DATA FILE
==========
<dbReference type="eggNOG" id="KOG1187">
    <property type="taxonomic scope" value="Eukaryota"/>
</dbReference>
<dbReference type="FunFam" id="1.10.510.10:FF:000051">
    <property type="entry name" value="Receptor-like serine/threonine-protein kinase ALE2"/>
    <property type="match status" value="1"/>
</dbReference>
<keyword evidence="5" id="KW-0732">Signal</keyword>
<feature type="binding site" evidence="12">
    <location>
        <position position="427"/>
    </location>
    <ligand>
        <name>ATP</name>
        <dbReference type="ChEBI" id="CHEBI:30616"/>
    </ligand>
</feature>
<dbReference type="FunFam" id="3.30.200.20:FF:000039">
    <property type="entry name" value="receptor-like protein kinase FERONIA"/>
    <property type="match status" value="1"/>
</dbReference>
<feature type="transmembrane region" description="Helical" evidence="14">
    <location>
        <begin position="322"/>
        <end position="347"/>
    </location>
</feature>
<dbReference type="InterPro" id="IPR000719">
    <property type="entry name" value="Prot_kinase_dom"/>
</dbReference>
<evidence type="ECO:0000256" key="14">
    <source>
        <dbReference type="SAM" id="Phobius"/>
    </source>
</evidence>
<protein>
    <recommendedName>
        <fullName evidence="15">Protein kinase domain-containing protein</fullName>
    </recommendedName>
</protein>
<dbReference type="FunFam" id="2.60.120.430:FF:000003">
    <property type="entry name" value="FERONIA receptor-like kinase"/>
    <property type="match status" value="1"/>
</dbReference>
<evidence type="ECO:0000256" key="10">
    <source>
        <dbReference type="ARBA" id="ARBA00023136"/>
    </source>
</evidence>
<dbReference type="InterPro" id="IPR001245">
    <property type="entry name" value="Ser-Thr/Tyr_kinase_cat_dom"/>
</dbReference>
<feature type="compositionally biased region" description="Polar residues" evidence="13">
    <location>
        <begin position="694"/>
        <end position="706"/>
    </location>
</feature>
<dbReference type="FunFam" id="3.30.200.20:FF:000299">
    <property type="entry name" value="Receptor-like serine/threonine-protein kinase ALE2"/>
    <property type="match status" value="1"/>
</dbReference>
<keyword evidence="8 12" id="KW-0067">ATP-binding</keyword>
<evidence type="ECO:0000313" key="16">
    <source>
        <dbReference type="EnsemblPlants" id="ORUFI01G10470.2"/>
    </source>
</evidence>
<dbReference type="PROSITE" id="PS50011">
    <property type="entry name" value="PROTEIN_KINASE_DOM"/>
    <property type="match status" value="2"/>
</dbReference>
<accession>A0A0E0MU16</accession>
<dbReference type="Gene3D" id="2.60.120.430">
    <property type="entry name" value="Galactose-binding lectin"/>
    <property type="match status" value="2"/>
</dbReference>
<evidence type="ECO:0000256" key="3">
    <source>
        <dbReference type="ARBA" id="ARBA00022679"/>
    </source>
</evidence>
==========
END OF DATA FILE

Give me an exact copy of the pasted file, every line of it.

<dbReference type="eggNOG" id="KOG1187">
    <property type="taxonomic scope" value="Eukaryota"/>
</dbReference>
<dbReference type="FunFam" id="1.10.510.10:FF:000051">
    <property type="entry name" value="Receptor-like serine/threonine-protein kinase ALE2"/>
    <property type="match status" value="1"/>
</dbReference>
<keyword evidence="5" id="KW-0732">Signal</keyword>
<feature type="binding site" evidence="12">
    <location>
        <position position="427"/>
    </location>
    <ligand>
        <name>ATP</name>
        <dbReference type="ChEBI" id="CHEBI:30616"/>
    </ligand>
</feature>
<dbReference type="FunFam" id="3.30.200.20:FF:000039">
    <property type="entry name" value="receptor-like protein kinase FERONIA"/>
    <property type="match status" value="1"/>
</dbReference>
<feature type="transmembrane region" description="Helical" evidence="14">
    <location>
        <begin position="322"/>
        <end position="347"/>
    </location>
</feature>
<dbReference type="InterPro" id="IPR000719">
    <property type="entry name" value="Prot_kinase_dom"/>
</dbReference>
<evidence type="ECO:0000256" key="14">
    <source>
        <dbReference type="SAM" id="Phobius"/>
    </source>
</evidence>
<protein>
    <recommendedName>
        <fullName evidence="15">Protein kinase domain-containing protein</fullName>
    </recommendedName>
</protein>
<dbReference type="FunFam" id="2.60.120.430:FF:000003">
    <property type="entry name" value="FERONIA receptor-like kinase"/>
    <property type="match status" value="1"/>
</dbReference>
<evidence type="ECO:0000256" key="10">
    <source>
        <dbReference type="ARBA" id="ARBA00023136"/>
    </source>
</evidence>
<dbReference type="InterPro" id="IPR001245">
    <property type="entry name" value="Ser-Thr/Tyr_kinase_cat_dom"/>
</dbReference>
<feature type="compositionally biased region" description="Polar residues" evidence="13">
    <location>
        <begin position="694"/>
        <end position="706"/>
    </location>
</feature>
<dbReference type="FunFam" id="3.30.200.20:FF:000299">
    <property type="entry name" value="Receptor-like serine/threonine-protein kinase ALE2"/>
    <property type="match status" value="1"/>
</dbReference>
<keyword evidence="8 12" id="KW-0067">ATP-binding</keyword>
<evidence type="ECO:0000313" key="16">
    <source>
        <dbReference type="EnsemblPlants" id="ORUFI01G10470.2"/>
    </source>
</evidence>
<dbReference type="PROSITE" id="PS50011">
    <property type="entry name" value="PROTEIN_KINASE_DOM"/>
    <property type="match status" value="2"/>
</dbReference>
<accession>A0A0E0MU16</accession>
<dbReference type="Gene3D" id="2.60.120.430">
    <property type="entry name" value="Galactose-binding lectin"/>
    <property type="match status" value="2"/>
</dbReference>
<evidence type="ECO:0000256" key="3">
    <source>
        <dbReference type="ARBA" id="ARBA00022679"/>
    </source>
</evidence>